Chapter 7. Expressions and Assignment Statements (updated edition 11) ISBN


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1 Chapter 7 Expressions and Assignment Statements (updated edition 11) ISBN
2 Chapter 7 Topics Introduction Arithmetic Expressions Overloaded Operators Type Conversions Relational and Boolean Expressions ShortCircuit Evaluation Assignment Statements MixedMode Assignment 2
3 Introduction Expressions are the fundamental means of specifying computations in a programming language To understand expression evaluation, need to be familiar with the orders of operator and operand evaluation Essence of imperative languages is dominant role of assignment statements 3
4 Arithmetic Expressions Arithmetic evaluation was one of the motivations for the development of the first programming languages Arithmetic expressions consist of operators, operands, parentheses, and function calls 4
5 Arithmetic Expressions: Design Issues Design issues for arithmetic expressions Operator precedence rules? Operator associativity rules? Order of operand evaluation? Operand evaluation side effects? Operator overloading? Type mixing in expressions? 5
6 Arithmetic Expressions: Operators A unary operator has one operand A binary operator has two operands A ternary operator has three operands 6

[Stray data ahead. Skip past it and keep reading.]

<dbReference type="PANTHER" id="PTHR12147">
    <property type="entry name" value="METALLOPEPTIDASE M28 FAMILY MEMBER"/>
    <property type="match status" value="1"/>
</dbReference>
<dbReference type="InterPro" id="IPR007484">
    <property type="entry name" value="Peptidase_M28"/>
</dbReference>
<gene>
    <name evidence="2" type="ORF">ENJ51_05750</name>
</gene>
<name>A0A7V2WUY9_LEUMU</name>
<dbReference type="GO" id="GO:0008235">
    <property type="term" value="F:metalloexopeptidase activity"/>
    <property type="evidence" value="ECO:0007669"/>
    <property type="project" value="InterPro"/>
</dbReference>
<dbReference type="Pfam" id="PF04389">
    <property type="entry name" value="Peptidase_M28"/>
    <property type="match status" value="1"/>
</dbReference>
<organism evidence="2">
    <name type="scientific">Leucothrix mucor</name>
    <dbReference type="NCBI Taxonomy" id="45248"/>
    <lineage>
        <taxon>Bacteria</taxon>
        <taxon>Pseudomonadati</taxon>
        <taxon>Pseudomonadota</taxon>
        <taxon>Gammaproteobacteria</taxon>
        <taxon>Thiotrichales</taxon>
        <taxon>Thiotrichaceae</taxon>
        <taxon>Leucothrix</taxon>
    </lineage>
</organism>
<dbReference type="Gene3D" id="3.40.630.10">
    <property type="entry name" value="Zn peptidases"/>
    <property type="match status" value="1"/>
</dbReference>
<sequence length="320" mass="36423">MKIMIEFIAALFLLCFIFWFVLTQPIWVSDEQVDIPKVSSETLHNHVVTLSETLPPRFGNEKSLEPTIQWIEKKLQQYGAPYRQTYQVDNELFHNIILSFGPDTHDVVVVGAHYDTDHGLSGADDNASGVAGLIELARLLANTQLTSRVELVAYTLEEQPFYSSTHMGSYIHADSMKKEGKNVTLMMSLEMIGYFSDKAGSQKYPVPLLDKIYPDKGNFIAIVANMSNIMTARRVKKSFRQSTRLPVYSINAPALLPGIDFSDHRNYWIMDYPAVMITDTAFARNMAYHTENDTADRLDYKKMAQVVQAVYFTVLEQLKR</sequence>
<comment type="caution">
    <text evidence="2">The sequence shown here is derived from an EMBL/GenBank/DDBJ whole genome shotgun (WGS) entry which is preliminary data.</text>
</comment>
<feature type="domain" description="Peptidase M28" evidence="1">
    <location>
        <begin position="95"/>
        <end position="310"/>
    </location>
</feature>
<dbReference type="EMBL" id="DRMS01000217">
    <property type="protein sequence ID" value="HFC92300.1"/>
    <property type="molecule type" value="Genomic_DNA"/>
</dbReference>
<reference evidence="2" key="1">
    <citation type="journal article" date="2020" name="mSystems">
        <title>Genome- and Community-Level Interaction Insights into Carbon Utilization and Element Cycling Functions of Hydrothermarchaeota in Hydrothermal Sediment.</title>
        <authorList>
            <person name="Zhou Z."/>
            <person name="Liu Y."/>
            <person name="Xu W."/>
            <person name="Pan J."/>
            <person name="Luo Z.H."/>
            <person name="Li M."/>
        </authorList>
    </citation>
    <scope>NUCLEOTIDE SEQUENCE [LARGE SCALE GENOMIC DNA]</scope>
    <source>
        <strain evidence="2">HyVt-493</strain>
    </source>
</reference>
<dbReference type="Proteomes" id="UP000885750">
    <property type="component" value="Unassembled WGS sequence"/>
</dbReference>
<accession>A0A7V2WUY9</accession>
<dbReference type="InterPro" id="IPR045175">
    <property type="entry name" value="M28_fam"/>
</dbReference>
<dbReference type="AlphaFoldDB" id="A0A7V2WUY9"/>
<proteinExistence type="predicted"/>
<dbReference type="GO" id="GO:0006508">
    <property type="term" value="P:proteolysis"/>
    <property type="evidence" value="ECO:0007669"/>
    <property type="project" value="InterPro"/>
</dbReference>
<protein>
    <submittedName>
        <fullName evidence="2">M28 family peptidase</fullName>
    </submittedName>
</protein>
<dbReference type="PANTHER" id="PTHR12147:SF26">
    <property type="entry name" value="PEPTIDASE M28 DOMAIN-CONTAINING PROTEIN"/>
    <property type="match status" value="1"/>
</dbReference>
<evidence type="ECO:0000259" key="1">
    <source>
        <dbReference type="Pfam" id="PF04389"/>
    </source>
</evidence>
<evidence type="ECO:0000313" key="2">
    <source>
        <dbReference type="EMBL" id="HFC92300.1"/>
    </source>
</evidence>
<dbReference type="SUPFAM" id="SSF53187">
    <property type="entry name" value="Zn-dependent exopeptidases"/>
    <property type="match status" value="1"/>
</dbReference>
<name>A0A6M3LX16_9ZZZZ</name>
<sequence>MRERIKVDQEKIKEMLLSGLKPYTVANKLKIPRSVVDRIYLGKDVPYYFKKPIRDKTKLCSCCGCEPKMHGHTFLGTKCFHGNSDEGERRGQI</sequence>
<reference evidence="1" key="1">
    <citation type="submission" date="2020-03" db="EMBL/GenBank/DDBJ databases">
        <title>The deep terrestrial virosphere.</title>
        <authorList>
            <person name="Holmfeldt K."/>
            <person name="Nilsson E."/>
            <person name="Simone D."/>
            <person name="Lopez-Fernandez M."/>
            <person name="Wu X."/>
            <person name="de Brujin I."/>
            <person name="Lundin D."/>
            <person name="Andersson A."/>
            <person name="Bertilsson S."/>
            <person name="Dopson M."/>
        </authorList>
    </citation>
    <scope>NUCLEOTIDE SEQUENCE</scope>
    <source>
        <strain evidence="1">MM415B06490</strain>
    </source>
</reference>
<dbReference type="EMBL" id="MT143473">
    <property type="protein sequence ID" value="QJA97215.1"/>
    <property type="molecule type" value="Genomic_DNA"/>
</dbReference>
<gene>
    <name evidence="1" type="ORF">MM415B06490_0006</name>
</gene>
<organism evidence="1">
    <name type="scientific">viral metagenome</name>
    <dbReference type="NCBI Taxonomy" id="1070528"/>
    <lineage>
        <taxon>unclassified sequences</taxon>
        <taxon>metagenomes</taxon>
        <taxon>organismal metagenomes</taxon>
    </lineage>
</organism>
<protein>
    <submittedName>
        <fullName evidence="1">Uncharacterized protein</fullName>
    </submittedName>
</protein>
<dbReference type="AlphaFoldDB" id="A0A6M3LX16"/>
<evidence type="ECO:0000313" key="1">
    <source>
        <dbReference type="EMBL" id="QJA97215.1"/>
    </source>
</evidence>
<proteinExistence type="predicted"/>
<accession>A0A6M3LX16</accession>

7 Arithmetic Expressions: Operator Precedence Rules The operator precedence rules for expression evaluation define the order in which adjacent operators of different precedence levels are evaluated Typical precedence levels parentheses unary operators ** (if the language supports it) *, / +,  7
8 Arithmetic Expressions: Operator Associativity Rule The operator associativity rules for expression evaluation define the order in which adjacent operators with the same precedence level are evaluated Typical associativity rules Left to right, except **, which is right to left Sometimes unary operators associate right to left (e.g., in FORTRAN) APL is different; all operators have equal precedence and all operators associate right to left Precedence and associativity rules can be overridden with parentheses 8
9 Ruby Expressions All arithmetic, relational, and assignment operators, as well as array indexing, shifts, and bitwise logic operators, are implemented as methods  One result of this is that these operators can all be overridden by application programs 9
10 Arithmetic Expressions: Conditional Expressions Conditional Expressions Cbased languages (e.g., C, C++) An example: average = (count == 0)? 0 : sum / count Evaluates as if written like if (count == 0) average = 0 else average = sum /count 10
11 Arithmetic Expressions: Operand Evaluation Order Operand evaluation order 1. Variables: fetch the value from memory 2. Constants: sometimes a fetch from memory; sometimes the constant is in the machine language instruction 3. Parenthesized expressions: evaluate all operands and operators first 4. The most interesting case is when an operand is a function call 11